- anonymous

Thank you :D :D

- Agent_A

Ah well, for the most part, looks like things are sorted out. Yes, I'll go over them later :). Thank YOU!

- anonymous

WAIT WAIT!!!!

- Agent_A

???

- anonymous

I just realized (facepalms) I am kinda tired I think I need some coffee.... there isnt an issue here because the angles are different.... look:

- anonymous

Hold on my chat box is screwing up I have to refresh :/

- Agent_A

No problem!

- anonymous

Oh nm :( it turned out to be a dead end... please do ask your professor... Hopefully it isnt me and I am just really tired. Anyways good luck I will see you around :D

- Agent_A

Get some rest! Hope my problem didn't wear you out that much. LOL.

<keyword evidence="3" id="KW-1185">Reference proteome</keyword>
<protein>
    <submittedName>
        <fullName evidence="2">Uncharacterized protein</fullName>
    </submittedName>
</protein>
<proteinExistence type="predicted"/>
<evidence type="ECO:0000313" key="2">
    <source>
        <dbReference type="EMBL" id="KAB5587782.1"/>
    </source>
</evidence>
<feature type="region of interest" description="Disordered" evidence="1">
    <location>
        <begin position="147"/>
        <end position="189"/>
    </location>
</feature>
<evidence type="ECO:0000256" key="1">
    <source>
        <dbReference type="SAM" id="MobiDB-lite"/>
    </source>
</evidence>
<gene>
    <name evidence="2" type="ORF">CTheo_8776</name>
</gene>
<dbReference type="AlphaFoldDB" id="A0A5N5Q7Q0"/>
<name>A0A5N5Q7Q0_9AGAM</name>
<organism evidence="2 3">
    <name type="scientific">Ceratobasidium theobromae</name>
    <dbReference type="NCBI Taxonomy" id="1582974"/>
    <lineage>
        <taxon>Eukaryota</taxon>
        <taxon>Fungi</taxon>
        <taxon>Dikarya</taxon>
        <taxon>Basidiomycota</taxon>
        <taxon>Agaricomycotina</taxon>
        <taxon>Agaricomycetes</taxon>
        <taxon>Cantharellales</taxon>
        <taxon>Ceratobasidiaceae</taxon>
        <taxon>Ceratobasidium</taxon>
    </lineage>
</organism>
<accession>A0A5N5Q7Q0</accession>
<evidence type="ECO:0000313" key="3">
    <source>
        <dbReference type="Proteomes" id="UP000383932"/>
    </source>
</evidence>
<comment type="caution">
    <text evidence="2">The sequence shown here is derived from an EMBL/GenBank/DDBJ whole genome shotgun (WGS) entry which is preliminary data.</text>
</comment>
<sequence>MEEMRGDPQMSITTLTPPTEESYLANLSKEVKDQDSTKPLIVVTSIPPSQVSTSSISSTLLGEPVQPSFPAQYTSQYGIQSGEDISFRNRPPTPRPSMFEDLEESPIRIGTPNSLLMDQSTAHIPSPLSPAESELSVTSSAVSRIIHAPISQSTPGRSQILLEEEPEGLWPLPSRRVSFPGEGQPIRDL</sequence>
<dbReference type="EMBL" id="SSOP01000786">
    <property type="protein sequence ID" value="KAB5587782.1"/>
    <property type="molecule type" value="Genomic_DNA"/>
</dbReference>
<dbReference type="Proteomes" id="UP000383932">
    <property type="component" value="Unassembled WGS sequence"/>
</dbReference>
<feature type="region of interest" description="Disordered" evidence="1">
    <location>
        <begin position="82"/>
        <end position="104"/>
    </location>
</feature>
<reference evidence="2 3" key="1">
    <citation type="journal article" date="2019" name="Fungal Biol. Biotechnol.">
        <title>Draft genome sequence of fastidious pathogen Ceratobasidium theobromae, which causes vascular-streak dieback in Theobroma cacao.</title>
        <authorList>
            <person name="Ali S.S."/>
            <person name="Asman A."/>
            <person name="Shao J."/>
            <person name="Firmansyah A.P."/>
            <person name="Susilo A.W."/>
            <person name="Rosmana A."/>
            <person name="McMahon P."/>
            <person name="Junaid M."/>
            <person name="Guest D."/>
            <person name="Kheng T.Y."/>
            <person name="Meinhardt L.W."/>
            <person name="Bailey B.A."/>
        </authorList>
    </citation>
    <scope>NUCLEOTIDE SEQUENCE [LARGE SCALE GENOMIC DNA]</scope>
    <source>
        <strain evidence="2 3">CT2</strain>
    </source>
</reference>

Thanks! See you around! :)

- Agent_A

I'll send you a message when I get to ask my prof.!

- anonymous

Hahaha nah youre fine Im doing my own homework right now which is why Im tired... thought it has been a while since I have done optics.... Still wondering about that problem.

- anonymous

It probably comes down to the fact that I didn't really use the wavelength of the light anywhere in the final calculation... It didn't show up at all.

- anonymous

Oh wow I really am tired (double facepalm).... I used 1.52 everywhere in my calculation as the index of refraction of glass... but then freaked out because I transposed the digits on my board here... I wrote 1.25 on all the subsequent comparisons not 1.52... The resulting indicies of the liquids are all < 1.52 and the answers were all correct because I used 1.52... *sigh

- Agent_A

I was just about to get back to you. Glad you figured it out! On my end, I was wondering why it was greater than 1.00! But yes, the answers are all less than 1.52. It's funny how just as I was about to ask my teacher the question, I figured it out on my own too. Oh well. :P That's good, I guess?